Colin Farrell said this as he accepted his Golden Globes award for In Bruges, and I wholeheartedly agree with his words. Martin McDonagh’s 2008 debut feature and masterwork is one of those films that thoroughly engaged and impressed me in every department. The film follows two hitmen, played by Farrell and Brendon Gleeson, as they clumsily make their way through Bruges – an ideal setting for a dark comedy, which can also easily collapse under the burden of tonal balance, but McDonagh naturally avoids this.
What’s most memorable about In Bruges is its script – a skilfully written work full of wit & comedy, guilt & poignancy, and even biblical themes of morality, purgatory, and redemption. However, it’s the cast that gives it the modern classic status. Farrell, Gleeson, and Ralph Fiennes are all exceptional here, but Farrell gives the film a sense of heart that’s key to its success. The awe-inspiring part of his performance is the comedy. Farrell seems to have a natural knack for comic timing and juvenile (almost cartoonish at times) expressions/voices. His facial contortions & sardonic deliveries are endlessly entertaining and perhaps the best of his career in this genre.
2. Miami Vice (2006)
Audiences often overlook great works of cinema, and that’s alright. It’s an aspect inherent to art itself – a genuine artist will avoid temptations to conform to popular notions of visual beauty and narrative, instead settling for the evocation of emotions in their rawest form.
Michael Mann’s oeuvre reveals time and time again that he’s a master of his craft, but Miami Vice showcases his ability as an artist incredibly well. The 2006 film is expectedly divisive because Mann intentionally forgoes any semblance of established character or base for the storyline. Many modern films use this method as a cheap trick to achieve the “misunderstood masterpiece” status, but Miami Vice’s unconventionalities contribute directly to its atmosphere. Mann reaches a remarkable degree of eloquence when stripping his work down to expressive images and rhythmic poetry. It’s the most unrestrained yet delicate form of cinema there is (and for that reason, perhaps the best too).
Colin Farrell’s performance as James “Sonny” Crockett is currently one of my favorites from his career. Though many prefer his acting under McDonagh (and understandably so), Farrell’s subtlety here is so beautifully balanced between the formation of his own character and the surrounding world. His one-liners and puppy eyes may seem like the ramifications of the Hollywood heartthrob status, but they’re simply an exhibition of internalized turbulence.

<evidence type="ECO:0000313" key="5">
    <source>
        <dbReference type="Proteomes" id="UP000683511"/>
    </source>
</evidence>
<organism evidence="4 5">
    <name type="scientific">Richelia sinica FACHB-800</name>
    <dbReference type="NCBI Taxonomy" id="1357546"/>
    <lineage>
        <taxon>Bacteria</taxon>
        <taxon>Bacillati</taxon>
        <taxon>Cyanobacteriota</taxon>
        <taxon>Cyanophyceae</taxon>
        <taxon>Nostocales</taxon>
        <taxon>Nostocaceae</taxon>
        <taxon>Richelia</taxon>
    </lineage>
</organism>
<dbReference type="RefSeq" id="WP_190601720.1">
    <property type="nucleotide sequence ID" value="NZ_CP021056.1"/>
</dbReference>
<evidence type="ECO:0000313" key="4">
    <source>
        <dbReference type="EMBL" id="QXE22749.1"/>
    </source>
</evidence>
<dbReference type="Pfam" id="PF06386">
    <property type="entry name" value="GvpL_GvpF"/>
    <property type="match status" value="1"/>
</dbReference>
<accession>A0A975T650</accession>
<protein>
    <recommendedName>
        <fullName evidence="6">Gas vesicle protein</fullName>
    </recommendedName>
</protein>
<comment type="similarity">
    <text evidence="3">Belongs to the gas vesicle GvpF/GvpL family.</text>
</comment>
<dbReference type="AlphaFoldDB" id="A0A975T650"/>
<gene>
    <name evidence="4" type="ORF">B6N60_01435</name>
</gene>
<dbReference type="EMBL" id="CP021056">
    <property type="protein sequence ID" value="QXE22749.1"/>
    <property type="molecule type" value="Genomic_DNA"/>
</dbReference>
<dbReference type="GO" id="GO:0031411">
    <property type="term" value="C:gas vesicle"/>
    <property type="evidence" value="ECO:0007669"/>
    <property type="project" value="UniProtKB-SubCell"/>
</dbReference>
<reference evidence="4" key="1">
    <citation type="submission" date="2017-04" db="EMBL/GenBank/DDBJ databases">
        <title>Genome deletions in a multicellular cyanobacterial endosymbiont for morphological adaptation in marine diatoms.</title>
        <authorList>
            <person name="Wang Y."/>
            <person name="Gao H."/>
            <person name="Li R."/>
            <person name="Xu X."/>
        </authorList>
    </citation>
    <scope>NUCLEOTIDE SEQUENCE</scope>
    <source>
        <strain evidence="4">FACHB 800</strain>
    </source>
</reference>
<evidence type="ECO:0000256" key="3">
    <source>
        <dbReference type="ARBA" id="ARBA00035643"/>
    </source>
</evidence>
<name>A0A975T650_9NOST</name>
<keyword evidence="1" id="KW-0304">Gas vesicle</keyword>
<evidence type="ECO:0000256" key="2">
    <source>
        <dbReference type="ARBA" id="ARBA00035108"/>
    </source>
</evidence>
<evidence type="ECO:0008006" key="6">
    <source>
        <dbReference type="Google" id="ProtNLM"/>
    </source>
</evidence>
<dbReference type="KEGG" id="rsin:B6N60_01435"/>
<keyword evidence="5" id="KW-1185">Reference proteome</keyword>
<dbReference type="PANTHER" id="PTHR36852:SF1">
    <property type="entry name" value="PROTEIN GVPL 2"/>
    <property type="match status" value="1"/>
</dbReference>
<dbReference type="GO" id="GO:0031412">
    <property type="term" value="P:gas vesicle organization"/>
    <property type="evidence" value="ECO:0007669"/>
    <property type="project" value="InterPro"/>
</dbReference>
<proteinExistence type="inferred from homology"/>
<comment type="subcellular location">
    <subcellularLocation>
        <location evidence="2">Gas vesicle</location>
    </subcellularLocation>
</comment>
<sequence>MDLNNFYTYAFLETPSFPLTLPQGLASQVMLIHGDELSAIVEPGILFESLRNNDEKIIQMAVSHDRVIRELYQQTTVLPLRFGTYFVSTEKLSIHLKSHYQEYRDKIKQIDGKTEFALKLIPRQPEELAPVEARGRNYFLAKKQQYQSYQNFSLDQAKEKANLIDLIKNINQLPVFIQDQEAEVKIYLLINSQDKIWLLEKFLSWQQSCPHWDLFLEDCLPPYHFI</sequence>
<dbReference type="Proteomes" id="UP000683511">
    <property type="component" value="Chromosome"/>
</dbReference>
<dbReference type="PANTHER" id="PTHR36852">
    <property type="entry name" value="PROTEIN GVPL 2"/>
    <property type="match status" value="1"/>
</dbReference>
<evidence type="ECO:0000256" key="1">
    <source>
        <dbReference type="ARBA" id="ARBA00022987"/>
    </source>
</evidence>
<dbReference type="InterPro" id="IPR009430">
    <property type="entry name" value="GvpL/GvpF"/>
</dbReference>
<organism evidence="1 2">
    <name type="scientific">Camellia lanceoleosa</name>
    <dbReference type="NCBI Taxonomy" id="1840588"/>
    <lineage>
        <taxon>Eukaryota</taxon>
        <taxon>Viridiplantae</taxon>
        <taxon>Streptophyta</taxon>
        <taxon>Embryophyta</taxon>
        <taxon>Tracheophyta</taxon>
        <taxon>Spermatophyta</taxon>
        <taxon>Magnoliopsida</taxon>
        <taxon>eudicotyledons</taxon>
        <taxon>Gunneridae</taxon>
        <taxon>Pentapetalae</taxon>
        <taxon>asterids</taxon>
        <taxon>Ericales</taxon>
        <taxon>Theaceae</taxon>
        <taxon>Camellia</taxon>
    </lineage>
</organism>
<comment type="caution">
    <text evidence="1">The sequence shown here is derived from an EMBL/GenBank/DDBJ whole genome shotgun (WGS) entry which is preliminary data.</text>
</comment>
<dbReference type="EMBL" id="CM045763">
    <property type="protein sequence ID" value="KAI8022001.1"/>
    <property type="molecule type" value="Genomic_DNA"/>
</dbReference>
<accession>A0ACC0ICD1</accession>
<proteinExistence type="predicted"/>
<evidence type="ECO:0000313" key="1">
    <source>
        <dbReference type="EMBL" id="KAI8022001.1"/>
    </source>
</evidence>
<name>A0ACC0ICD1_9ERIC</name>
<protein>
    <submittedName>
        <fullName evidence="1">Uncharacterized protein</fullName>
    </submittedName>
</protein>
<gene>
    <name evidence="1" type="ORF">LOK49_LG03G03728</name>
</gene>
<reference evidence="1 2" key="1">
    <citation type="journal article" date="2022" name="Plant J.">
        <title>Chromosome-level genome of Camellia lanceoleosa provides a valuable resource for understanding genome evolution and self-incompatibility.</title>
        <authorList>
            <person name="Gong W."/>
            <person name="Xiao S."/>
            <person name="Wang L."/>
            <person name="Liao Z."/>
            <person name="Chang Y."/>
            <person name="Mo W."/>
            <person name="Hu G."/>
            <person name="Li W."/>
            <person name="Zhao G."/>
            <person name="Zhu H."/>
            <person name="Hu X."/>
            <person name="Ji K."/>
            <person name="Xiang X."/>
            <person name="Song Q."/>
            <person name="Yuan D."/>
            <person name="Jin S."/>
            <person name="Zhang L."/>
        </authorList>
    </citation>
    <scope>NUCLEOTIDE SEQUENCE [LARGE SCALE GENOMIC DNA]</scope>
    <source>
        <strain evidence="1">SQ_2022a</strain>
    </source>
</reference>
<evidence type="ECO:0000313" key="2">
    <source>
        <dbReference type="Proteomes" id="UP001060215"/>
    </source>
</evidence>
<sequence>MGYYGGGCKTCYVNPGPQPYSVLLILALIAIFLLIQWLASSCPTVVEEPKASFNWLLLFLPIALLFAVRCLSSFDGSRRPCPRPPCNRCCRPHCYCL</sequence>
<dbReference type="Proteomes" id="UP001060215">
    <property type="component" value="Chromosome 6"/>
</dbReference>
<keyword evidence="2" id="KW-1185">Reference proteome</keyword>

Jamie Foxx and Gong Li also give reserved performances, while actors like John Ortiz play their characters with a palpable theatricality. The film’s theme of fabricated identity rules out typical methods of giving characters depth, so the traits displayed by the cast may seem superficial to some. However, these characteristics are vital in helping Mann imbue his elegiac mood piece with ephemerality. Miami Vice reaches a level of artistic proficiency where actors don’t simply express themselves within the confines of their roles but also through the lingering imagery by working in unison with the director. Farrell, and the rest of the cast, showcase this artistic proficiency flawlessly.
1. The New World (2005)
Labelling Terrence Malick’s cinema as “transcendental” has become a truism. With all its philosophical voiceovers and elegant cinematography, it’s far too easy to reduce his work down to either pretense or greatness, depending on personal preference. But, admittedly, Malick’s films have always enchanted me in a way that I find very difficult to put into words. I agree that such a conclusion feels banal, but if there’s any director I’d genuinely use it for, it would be Malick.
The New World can be viewed as a juncture between the first and final sections of Malick’s oeuvre; it’s a film that, to some extent, grounds its storyline but also unabashedly meanders and submits to abstraction when the time comes. It’s fitting that this retelling of the tale of Pocahontas would be assigned to Malick because the central thematic fixation of almost all of his works is nature vs. grace. Here, this idea comes to life via the conflict between European settlers and American natives; the former group being stringent in their confines of “civilization” and the latter (generally) being modestly childlike.
Colin Farrell’s John Smith finds himself trapped between these two groups. He is in love with Q’orianka Kilcher’s Pocahontas and simultaneously the commander of his team. Evidently, there is a solid ambivalence to his character that is essential to the film. And as expected, Farrell embodies this ambivalence charmingly, expressing equal amounts of love and sorrow only through his eyes (given his minimal dialogue and reserved character). Furthermore, his scenes with Kilcher in the first half perfectly showcase the harmony between all the artists involved here.
Farrell and Kilcher understand Malick’s unfiltered humanity incredibly well, and they can display it flawlessly through their intoxicating intimacy. What’s also highly commendable is Farrell’s ability to reconcile this naturalness with the mythological nature of the film. This aspect accentuates the grandeur of every emotional beat and significant sequence. Much like Miami Vice, The New World is the work of artists (both filmmakers and actors) that continually astound me, and Farrell’s contribution is substantial in this. Though it’s an inherently tenuous statement, this is currently my favorite film and performance of Farrell’s.